If love is indeed the greatest power on earth, or even the universe, we can’t be faulted for wanting to understand and experience such power. The entire history of mankind is a history of attempts to reach that understanding through simple formulas, quick judgments about what is and what is not love, and whether it’s the history of mankind or our own personal history, those simple formulas, though numerous and seductive, always fail to deliver in the face of new experience, knowledge or inspiration.
Many of us spend our entire lives trying to understand love from the inside of a formula, only to find out that new experience, new knowledge, new inspiration from outside of the formula renders that formula inadequate, baffling, or sometimes completely wrong.
You would think that new experience, knowledge and inspiration would encourage us to seek new understanding, but often we are just left broken, disillusioned and discouraged by the formulas of love. It speaks to the unique power of the world to control our understanding of love when we buy into the belief that we have failed, and not the formula.
In what way would you logically express love for tigers if you were asked to do so?
A typical way of expressing love for wild species is something like: preserver their habitat, leave them alone in their natural life, and admire them.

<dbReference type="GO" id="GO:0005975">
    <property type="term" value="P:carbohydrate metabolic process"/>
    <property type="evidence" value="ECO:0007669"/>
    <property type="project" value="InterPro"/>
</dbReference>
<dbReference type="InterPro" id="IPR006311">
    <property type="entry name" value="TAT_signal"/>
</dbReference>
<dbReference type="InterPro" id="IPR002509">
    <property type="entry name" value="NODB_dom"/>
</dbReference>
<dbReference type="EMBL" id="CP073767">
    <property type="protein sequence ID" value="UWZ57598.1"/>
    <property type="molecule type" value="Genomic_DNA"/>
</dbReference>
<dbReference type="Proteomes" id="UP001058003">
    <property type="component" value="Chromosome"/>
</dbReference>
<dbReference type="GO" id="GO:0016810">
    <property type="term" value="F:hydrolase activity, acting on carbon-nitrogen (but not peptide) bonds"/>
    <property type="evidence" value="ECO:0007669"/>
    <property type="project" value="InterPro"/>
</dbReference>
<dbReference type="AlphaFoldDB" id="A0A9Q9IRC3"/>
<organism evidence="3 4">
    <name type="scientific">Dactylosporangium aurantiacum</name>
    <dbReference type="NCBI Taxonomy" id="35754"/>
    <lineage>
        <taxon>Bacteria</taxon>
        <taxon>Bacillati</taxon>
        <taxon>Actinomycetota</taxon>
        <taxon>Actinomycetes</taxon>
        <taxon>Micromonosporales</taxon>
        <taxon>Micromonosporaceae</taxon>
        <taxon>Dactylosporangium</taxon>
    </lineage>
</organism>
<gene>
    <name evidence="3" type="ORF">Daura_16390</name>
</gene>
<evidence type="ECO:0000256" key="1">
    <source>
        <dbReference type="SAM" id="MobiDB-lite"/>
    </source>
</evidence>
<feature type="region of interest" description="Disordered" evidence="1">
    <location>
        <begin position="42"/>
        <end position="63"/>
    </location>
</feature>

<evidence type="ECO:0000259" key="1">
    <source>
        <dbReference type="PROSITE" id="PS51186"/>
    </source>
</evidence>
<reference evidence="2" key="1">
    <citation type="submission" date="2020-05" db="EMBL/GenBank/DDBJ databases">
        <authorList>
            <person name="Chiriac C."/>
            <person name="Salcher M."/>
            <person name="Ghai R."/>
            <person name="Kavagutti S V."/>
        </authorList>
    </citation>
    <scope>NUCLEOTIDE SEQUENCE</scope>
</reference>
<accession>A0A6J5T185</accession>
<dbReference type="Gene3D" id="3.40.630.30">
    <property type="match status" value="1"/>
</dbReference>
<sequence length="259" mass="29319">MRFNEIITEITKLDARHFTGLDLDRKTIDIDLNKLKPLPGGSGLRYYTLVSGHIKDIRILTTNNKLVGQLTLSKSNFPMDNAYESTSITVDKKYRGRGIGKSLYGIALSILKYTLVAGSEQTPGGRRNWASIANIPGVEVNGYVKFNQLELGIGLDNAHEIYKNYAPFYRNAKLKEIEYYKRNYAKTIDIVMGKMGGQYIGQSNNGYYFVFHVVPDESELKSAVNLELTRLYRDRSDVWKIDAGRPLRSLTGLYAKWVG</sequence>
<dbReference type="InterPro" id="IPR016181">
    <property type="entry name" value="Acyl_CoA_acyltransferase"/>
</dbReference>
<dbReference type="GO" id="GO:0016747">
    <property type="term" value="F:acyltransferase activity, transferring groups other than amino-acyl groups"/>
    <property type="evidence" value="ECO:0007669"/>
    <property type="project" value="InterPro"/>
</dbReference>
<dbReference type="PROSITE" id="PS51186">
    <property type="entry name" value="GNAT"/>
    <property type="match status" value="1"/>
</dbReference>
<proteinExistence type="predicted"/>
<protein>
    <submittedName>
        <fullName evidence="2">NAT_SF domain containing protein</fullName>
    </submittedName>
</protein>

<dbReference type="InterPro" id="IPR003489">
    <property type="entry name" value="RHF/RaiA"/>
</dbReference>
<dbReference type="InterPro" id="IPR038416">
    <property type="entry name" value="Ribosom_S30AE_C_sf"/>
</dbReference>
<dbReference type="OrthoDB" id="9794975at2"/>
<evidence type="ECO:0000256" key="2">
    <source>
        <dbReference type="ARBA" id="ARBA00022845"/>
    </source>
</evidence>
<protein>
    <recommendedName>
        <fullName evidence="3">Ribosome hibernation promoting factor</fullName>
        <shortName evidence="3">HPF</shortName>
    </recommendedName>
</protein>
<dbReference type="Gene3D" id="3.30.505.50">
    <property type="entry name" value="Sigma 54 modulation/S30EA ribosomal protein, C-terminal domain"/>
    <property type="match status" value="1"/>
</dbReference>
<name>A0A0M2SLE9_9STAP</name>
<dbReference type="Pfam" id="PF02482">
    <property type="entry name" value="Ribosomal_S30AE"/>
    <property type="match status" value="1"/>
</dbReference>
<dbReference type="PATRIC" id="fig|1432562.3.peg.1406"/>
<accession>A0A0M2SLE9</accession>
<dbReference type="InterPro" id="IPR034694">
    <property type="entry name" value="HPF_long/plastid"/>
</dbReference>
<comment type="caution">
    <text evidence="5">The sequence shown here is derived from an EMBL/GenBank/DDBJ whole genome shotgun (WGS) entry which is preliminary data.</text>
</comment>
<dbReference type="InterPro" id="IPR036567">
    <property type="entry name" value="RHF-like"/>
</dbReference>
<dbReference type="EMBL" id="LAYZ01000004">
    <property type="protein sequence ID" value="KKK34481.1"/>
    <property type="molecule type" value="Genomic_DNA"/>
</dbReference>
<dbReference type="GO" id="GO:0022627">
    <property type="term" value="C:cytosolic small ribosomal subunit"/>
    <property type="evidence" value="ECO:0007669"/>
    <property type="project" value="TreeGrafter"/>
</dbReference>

Why do we try so hard to impose simplicity on such a complex idea like love? We must question all of the simple if-then formulas for love, no matter how seductive or poetic they are. Love is complexity.
Can we be misled or duped in our understanding of love in a simplistic if-then proposition. Popular culture and the materialist complex have presented this love proposition to us, but ironically they never warn us that the proposition is a setup for failure.
The notion that we fail to understand love because we can’t afford a romantic Sandals holiday, or because we don’t have the perfect family, or because our bodies are normal size might seem like an obvious conspiracy disguised as a promise. And yet we still regularly chase the formula.
If conditional if-then formulas for the understanding of love are correct and pure, why do we feel like we’re failing?
Formulas by definition are organized, often mathematical, and always logical. In fact, formulas are governed by logic, what philosophers call conditional logic.
The conditional logic of any formula is basically this:
If you combine or connect specific ingredients in a specific manner, then the outcome is both predictable and consistent. Formulas are all about logic. They’re about the words “if” and “then”
Much of our practical life is governed by formulas, and we enjoy a certain degree of security from the principle of if-then. If you go into a bank and withdraw a money using your bank card, then you’re a customer. But if you go into a bank and withdraw money using someone else’s bank card, then you’re a criminal.
Formulas that employ the if-then principle help us apply a comfortable simplicity to an uncomfortably complex world. That’s why we’re so attracted to the idea of a love formula in our culture.